Since the dawn of mankind there has been music. Sounds were celebrated during gatherings for their ability to set a specific mood. Drums were most likely the first instruments. Somewhere down the line, strings were plucked and strummed. But since the discovery of sound recording, and especially since its digitalization, concerts have become increasingly more monotonous: it is increasingly rare that musicians can get on the stage and deliver what the legend, or the recording, promises. Many professional performers insist that musicality and digitalization are in direct contradiction. A new discovery, the “LinnStrument,” might change that.
Tinkerers have a history of discovering new instruments to suit their various needs: the Belgian clarinetist Adolphe Sax felt there needed to be deeper but nevertheless melodious woodwinds. So he created the saxophone in 1840.
Since the sound produced by a guitar is too soft for an orchestra, the now musically independent electric guitar was developed in the 1920s
Rhythm devices like the Rhythmicon have been making it easier for solo entertainers to bring their audience on tour since the 1930s.
The rock ‘n’ roll revolution once again made music a very physical experience: electric guitars ruled — and they were supported by bass and drums.
Digitalization changed music and how it is performed. Electronic music, like ambient, new age and electronica, produced with sound machines has been around for a while. However, in the 1970s, it was nothing more than niche music. Philistines dismissed the melancholic tones, like those from Tangerine Dream, as “pothead music.”
The niche also remained small because only professional musicians who were both technically and musically adept were in a position to convert the complex technology into harmonies. Only with the discovery of the PC was the playing field suddenly opened up to everyone. Unknown Hamburg tinkerers set the standards. The consequence: just a few mouse clicks and the right software could make anyone sound pretty good.
This manipulation of reality didn’t just change entertainment. Concerts also lost their excitement as fewer people were willing to spend years practicing in order to produce a certain sound. And why should they when everything you could imagine, and then some, can be found tucked away in some corner of the Internet. And once you’re on the stage, you just need to play it.
This whole situation got on the nerves of a certain Roger Linn. He couldn’t get rid of the “ghosts” he himself had played. He became world-renowned in the 1980s for his Linn Drum Machine, a drum computer that worked with so-called samples, basically sound recordings from various drums. These little tone samples could be programmed and reproduced. The sound of an entire generation was influenced. Think of George Michael’s 1980s major hit “I Want Your Sex.”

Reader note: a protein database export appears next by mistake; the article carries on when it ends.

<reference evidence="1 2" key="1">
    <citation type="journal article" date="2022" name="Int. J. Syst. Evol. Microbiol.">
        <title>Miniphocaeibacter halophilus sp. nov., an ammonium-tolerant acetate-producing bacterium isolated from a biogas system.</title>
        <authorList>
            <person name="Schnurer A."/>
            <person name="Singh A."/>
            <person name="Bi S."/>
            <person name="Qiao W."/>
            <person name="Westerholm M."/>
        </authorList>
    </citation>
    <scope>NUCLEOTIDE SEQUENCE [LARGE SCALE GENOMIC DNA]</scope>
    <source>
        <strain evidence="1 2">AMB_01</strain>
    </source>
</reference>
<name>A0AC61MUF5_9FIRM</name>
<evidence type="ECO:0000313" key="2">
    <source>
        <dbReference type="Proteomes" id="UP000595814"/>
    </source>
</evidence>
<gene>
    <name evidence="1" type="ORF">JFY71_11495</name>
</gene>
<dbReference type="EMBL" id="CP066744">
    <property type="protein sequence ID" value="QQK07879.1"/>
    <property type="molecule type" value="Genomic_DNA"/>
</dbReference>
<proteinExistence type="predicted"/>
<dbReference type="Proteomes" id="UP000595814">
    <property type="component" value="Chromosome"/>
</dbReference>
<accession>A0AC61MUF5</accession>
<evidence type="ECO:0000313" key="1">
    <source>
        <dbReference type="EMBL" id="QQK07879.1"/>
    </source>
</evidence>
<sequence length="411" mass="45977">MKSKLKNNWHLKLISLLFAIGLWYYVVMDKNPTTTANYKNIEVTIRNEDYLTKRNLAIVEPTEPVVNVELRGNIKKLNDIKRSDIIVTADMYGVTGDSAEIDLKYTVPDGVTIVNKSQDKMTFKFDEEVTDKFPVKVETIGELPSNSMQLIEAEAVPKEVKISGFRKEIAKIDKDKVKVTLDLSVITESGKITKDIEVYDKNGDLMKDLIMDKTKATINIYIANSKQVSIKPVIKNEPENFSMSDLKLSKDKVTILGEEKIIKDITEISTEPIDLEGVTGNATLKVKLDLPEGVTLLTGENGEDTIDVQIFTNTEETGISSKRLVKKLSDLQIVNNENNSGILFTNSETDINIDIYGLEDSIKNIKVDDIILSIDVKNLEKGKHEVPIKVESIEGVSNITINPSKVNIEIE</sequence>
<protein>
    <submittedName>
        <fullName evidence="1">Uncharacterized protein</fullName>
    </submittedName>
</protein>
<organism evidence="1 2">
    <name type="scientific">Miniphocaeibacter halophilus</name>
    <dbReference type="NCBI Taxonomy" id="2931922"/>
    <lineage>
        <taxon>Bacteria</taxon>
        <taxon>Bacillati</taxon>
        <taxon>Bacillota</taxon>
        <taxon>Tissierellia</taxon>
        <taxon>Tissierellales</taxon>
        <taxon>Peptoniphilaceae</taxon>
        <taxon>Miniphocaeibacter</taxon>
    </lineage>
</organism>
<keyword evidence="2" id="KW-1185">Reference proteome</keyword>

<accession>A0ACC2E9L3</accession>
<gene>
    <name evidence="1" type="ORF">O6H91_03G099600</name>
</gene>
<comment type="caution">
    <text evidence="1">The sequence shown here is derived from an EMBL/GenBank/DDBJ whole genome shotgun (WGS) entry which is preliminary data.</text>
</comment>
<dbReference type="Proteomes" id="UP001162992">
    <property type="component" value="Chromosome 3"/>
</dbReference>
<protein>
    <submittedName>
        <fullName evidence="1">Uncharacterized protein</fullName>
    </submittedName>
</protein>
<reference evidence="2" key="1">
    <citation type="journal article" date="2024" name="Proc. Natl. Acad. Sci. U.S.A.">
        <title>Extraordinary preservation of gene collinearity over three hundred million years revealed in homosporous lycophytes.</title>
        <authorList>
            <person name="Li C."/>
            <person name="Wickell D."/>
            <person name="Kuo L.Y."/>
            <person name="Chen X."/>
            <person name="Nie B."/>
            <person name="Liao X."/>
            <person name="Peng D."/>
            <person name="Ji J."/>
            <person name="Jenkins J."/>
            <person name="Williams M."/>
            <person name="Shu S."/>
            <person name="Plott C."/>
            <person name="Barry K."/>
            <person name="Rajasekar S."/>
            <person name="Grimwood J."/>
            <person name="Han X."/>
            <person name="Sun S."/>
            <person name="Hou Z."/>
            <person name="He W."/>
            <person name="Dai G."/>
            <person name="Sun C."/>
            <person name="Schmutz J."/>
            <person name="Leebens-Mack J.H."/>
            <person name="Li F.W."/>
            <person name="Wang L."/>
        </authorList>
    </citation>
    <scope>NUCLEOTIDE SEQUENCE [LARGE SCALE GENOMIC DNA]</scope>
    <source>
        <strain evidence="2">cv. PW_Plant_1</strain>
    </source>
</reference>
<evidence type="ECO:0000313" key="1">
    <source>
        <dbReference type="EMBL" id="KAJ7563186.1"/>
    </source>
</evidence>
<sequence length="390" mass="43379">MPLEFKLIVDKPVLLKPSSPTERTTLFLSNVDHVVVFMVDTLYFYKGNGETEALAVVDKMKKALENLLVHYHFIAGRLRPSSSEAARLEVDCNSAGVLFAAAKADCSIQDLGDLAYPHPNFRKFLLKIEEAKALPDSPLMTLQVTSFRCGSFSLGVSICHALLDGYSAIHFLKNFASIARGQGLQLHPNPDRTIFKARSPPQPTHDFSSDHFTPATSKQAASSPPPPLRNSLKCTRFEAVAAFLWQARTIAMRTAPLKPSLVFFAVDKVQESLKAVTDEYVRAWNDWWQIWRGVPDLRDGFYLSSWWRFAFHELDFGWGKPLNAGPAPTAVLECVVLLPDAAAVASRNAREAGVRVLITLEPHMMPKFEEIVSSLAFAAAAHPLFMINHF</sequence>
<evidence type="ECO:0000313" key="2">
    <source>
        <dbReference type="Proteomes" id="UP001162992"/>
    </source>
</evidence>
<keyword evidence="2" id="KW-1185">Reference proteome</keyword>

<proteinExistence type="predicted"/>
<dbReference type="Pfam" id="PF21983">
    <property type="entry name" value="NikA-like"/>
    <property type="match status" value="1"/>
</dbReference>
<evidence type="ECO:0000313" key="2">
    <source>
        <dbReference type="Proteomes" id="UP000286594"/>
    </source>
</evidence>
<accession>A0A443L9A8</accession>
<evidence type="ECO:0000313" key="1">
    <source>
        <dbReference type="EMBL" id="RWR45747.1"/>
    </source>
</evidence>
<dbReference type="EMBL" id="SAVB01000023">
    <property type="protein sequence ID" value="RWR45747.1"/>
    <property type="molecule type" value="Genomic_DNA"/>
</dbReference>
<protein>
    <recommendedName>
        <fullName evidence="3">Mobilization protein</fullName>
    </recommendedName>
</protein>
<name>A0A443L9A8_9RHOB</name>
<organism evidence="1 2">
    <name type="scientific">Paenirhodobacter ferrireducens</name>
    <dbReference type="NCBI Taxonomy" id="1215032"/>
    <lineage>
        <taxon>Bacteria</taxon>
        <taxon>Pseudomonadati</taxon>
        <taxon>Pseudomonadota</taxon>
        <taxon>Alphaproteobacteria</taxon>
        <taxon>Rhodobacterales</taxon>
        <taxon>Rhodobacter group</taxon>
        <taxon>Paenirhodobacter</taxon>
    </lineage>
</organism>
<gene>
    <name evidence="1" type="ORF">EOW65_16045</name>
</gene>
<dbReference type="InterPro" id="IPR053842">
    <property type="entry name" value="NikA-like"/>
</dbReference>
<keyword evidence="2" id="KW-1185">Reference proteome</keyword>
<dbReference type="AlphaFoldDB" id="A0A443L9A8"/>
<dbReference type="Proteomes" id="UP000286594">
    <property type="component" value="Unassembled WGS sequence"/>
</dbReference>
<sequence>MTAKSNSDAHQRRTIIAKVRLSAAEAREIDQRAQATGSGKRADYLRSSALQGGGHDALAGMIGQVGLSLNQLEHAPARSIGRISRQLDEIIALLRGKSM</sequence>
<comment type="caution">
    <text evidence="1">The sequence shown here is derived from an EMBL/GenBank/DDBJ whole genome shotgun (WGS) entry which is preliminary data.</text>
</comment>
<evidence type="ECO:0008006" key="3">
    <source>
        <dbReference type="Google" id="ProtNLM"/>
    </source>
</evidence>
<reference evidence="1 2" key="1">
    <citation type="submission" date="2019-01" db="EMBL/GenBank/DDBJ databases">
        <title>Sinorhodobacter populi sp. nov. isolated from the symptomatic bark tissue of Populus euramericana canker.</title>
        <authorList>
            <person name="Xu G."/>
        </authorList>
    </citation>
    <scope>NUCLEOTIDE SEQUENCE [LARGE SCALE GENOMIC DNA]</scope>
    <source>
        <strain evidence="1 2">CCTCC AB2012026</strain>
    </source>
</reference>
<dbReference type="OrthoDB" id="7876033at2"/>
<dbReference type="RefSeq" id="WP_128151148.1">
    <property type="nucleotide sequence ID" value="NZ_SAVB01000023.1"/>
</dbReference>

Thanks to the Linn Drum Machine everyone had the most precise drummer with them on the stage or in the recording studio. But that was it. The stored sounds were great, but stage performances increasingly less so. Apparently Roger Linn was exasperated with the whole phenomenon.
For a while now, rumblings in the music industry about the grayed technical genius and his latest device, the LinnStrument, have been getting louder.
The LinnStrument is actually “only” a controller that is attached to a computer to forward commands. Just as you would click on a keyboard to enter letters, the LinnStrument transmits commands for sounds and their modulation. Every imaginable sound is possible, be it solo or polyphonic. Why not recreate a Beatles class with a bunch of cellos?
Whereas before it was only possible to adjust sounds with on and off switches, computers now apparently make everything possible. Simply put, the musician is guided by a grid-like diagram. The x-axis is the pitch and the y-axis determines the kind of sound/sounds.
If you’ve stored all the right sounds, everything becomes possible. Like a cowboy on a Hawaiian beach with his pedal steel guitar. Or a breathy saxophone.
These videos performed by the master himself show that not everything is going to sound good without a certain level of musicality. Maybe it’s too premature, but one might be able to say that music, musicality, music creation and digitalization appear to have finally found a way to work together.
Roger Linn explained in detail his LinnStrument at the annual Moogfest, a kind of Woodstock for sound tinkerers and electronic fans in Asheville, North Carolina.